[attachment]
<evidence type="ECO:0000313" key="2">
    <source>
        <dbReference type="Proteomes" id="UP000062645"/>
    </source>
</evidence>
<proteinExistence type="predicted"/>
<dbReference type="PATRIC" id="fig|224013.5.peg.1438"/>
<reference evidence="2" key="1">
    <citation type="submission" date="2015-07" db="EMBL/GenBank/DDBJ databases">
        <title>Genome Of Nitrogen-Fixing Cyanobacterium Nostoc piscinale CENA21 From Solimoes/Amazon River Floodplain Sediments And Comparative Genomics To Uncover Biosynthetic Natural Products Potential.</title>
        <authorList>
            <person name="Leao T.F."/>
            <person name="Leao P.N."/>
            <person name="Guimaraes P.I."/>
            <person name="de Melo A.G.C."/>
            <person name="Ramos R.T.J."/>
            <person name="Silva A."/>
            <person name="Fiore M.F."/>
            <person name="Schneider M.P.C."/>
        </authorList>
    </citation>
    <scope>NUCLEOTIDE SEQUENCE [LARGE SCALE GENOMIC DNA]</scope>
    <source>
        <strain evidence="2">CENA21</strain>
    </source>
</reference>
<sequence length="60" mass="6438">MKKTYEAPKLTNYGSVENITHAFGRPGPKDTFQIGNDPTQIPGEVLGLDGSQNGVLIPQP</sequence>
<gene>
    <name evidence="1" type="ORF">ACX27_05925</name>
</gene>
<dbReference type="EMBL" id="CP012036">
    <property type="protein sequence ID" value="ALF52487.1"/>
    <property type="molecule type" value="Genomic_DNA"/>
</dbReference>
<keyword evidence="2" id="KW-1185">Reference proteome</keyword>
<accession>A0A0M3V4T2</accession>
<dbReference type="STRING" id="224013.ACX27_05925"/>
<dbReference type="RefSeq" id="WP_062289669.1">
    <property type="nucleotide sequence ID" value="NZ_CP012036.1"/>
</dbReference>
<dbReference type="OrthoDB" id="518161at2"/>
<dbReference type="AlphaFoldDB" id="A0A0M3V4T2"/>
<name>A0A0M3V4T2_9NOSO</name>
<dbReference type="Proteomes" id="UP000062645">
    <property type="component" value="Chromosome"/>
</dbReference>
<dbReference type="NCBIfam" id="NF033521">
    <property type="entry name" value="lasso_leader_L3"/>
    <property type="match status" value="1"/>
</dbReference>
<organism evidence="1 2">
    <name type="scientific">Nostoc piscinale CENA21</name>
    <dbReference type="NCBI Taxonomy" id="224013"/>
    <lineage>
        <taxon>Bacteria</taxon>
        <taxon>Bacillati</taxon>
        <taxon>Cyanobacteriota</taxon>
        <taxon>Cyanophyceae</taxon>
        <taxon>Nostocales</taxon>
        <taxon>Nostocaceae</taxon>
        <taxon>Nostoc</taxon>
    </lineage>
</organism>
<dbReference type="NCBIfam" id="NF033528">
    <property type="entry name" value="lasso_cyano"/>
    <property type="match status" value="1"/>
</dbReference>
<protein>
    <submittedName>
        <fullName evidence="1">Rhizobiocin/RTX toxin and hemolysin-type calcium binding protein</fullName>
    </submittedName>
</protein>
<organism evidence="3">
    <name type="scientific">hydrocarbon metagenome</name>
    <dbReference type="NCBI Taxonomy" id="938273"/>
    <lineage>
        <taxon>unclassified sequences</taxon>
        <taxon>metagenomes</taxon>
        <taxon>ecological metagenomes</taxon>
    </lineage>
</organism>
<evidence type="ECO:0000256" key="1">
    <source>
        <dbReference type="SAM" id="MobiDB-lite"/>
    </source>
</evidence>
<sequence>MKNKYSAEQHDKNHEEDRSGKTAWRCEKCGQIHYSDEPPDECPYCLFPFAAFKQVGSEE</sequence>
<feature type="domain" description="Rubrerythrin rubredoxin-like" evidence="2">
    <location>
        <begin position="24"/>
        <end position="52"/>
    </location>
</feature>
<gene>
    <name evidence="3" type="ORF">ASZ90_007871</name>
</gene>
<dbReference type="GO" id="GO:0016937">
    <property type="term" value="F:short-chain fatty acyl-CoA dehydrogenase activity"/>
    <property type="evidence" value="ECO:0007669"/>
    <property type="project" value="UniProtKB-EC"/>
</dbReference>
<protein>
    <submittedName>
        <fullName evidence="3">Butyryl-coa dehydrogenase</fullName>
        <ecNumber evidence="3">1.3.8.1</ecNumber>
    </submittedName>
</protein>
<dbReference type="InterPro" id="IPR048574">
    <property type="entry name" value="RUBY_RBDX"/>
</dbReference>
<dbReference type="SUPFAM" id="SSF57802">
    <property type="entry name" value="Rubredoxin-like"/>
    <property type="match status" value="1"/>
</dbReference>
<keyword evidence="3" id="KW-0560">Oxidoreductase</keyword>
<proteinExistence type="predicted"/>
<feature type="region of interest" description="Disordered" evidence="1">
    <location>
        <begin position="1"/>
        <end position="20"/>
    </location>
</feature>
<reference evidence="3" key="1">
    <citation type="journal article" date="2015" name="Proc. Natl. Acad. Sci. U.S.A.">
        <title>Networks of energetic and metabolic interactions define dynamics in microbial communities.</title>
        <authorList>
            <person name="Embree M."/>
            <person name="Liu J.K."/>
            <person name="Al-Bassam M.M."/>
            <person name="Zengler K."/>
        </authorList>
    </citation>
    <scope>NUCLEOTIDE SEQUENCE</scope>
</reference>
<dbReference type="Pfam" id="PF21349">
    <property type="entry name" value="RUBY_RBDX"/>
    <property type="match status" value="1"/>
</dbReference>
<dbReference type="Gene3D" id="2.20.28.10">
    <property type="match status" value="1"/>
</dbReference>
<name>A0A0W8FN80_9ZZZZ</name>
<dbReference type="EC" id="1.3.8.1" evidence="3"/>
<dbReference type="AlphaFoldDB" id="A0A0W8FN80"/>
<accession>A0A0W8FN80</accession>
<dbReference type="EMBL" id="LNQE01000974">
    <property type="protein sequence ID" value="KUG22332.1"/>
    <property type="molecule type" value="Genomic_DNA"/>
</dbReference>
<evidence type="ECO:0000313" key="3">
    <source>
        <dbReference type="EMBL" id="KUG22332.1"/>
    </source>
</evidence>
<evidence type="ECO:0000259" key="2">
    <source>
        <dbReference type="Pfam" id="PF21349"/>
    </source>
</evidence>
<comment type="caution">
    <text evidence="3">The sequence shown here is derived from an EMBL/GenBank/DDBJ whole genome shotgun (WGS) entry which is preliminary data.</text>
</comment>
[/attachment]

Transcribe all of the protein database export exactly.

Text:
<evidence type="ECO:0000313" key="2">
    <source>
        <dbReference type="Proteomes" id="UP000062645"/>
    </source>
</evidence>
<proteinExistence type="predicted"/>
<dbReference type="PATRIC" id="fig|224013.5.peg.1438"/>
<reference evidence="2" key="1">
    <citation type="submission" date="2015-07" db="EMBL/GenBank/DDBJ databases">
        <title>Genome Of Nitrogen-Fixing Cyanobacterium Nostoc piscinale CENA21 From Solimoes/Amazon River Floodplain Sediments And Comparative Genomics To Uncover Biosynthetic Natural Products Potential.</title>
        <authorList>
            <person name="Leao T.F."/>
            <person name="Leao P.N."/>
            <person name="Guimaraes P.I."/>
            <person name="de Melo A.G.C."/>
            <person name="Ramos R.T.J."/>
            <person name="Silva A."/>
            <person name="Fiore M.F."/>
            <person name="Schneider M.P.C."/>
        </authorList>
    </citation>
    <scope>NUCLEOTIDE SEQUENCE [LARGE SCALE GENOMIC DNA]</scope>
    <source>
        <strain evidence="2">CENA21</strain>
    </source>
</reference>
<sequence length="60" mass="6438">MKKTYEAPKLTNYGSVENITHAFGRPGPKDTFQIGNDPTQIPGEVLGLDGSQNGVLIPQP</sequence>
<gene>
    <name evidence="1" type="ORF">ACX27_05925</name>
</gene>
<dbReference type="EMBL" id="CP012036">
    <property type="protein sequence ID" value="ALF52487.1"/>
    <property type="molecule type" value="Genomic_DNA"/>
</dbReference>
<keyword evidence="2" id="KW-1185">Reference proteome</keyword>
<accession>A0A0M3V4T2</accession>
<dbReference type="STRING" id="224013.ACX27_05925"/>
<dbReference type="RefSeq" id="WP_062289669.1">
    <property type="nucleotide sequence ID" value="NZ_CP012036.1"/>
</dbReference>
<dbReference type="OrthoDB" id="518161at2"/>
<dbReference type="AlphaFoldDB" id="A0A0M3V4T2"/>
<name>A0A0M3V4T2_9NOSO</name>
<dbReference type="Proteomes" id="UP000062645">
    <property type="component" value="Chromosome"/>
</dbReference>
<dbReference type="NCBIfam" id="NF033521">
    <property type="entry name" value="lasso_leader_L3"/>
    <property type="match status" value="1"/>
</dbReference>
<organism evidence="1 2">
    <name type="scientific">Nostoc piscinale CENA21</name>
    <dbReference type="NCBI Taxonomy" id="224013"/>
    <lineage>
        <taxon>Bacteria</taxon>
        <taxon>Bacillati</taxon>
        <taxon>Cyanobacteriota</taxon>
        <taxon>Cyanophyceae</taxon>
        <taxon>Nostocales</taxon>
        <taxon>Nostocaceae</taxon>
        <taxon>Nostoc</taxon>
    </lineage>
</organism>
<dbReference type="NCBIfam" id="NF033528">
    <property type="entry name" value="lasso_cyano"/>
    <property type="match status" value="1"/>
</dbReference>
<protein>
    <submittedName>
        <fullName evidence="1">Rhizobiocin/RTX toxin and hemolysin-type calcium binding protein</fullName>
    </submittedName>
</protein>
<organism evidence="3">
    <name type="scientific">hydrocarbon metagenome</name>
    <dbReference type="NCBI Taxonomy" id="938273"/>
    <lineage>
        <taxon>unclassified sequences</taxon>
        <taxon>metagenomes</taxon>
        <taxon>ecological metagenomes</taxon>
    </lineage>
</organism>
<evidence type="ECO:0000256" key="1">
    <source>
        <dbReference type="SAM" id="MobiDB-lite"/>
    </source>
</evidence>
<sequence>MKNKYSAEQHDKNHEEDRSGKTAWRCEKCGQIHYSDEPPDECPYCLFPFAAFKQVGSEE</sequence>
<feature type="domain" description="Rubrerythrin rubredoxin-like" evidence="2">
    <location>
        <begin position="24"/>
        <end position="52"/>
    </location>
</feature>
<gene>
    <name evidence="3" type="ORF">ASZ90_007871</name>
</gene>
<dbReference type="GO" id="GO:0016937">
    <property type="term" value="F:short-chain fatty acyl-CoA dehydrogenase activity"/>
    <property type="evidence" value="ECO:0007669"/>
    <property type="project" value="UniProtKB-EC"/>
</dbReference>
<protein>
    <submittedName>
        <fullName evidence="3">Butyryl-coa dehydrogenase</fullName>
        <ecNumber evidence="3">1.3.8.1</ecNumber>
    </submittedName>
</protein>
<dbReference type="InterPro" id="IPR048574">
    <property type="entry name" value="RUBY_RBDX"/>
</dbReference>
<dbReference type="SUPFAM" id="SSF57802">
    <property type="entry name" value="Rubredoxin-like"/>
    <property type="match status" value="1"/>
</dbReference>
<keyword evidence="3" id="KW-0560">Oxidoreductase</keyword>
<proteinExistence type="predicted"/>
<feature type="region of interest" description="Disordered" evidence="1">
    <location>
        <begin position="1"/>
        <end position="20"/>
    </location>
</feature>
<reference evidence="3" key="1">
    <citation type="journal article" date="2015" name="Proc. Natl. Acad. Sci. U.S.A.">
        <title>Networks of energetic and metabolic interactions define dynamics in microbial communities.</title>
        <authorList>
            <person name="Embree M."/>
            <person name="Liu J.K."/>
            <person name="Al-Bassam M.M."/>
            <person name="Zengler K."/>
        </authorList>
    </citation>
    <scope>NUCLEOTIDE SEQUENCE</scope>
</reference>
<dbReference type="Pfam" id="PF21349">
    <property type="entry name" value="RUBY_RBDX"/>
    <property type="match status" value="1"/>
</dbReference>
<dbReference type="Gene3D" id="2.20.28.10">
    <property type="match status" value="1"/>
</dbReference>
<name>A0A0W8FN80_9ZZZZ</name>
<dbReference type="EC" id="1.3.8.1" evidence="3"/>
<dbReference type="AlphaFoldDB" id="A0A0W8FN80"/>
<accession>A0A0W8FN80</accession>
<dbReference type="EMBL" id="LNQE01000974">
    <property type="protein sequence ID" value="KUG22332.1"/>
    <property type="molecule type" value="Genomic_DNA"/>
</dbReference>
<evidence type="ECO:0000313" key="3">
    <source>
        <dbReference type="EMBL" id="KUG22332.1"/>
    </source>
</evidence>
<evidence type="ECO:0000259" key="2">
    <source>
        <dbReference type="Pfam" id="PF21349"/>
    </source>
</evidence>
<comment type="caution">
    <text evidence="3">The sequence shown here is derived from an EMBL/GenBank/DDBJ whole genome shotgun (WGS) entry which is preliminary data.</text>
</comment>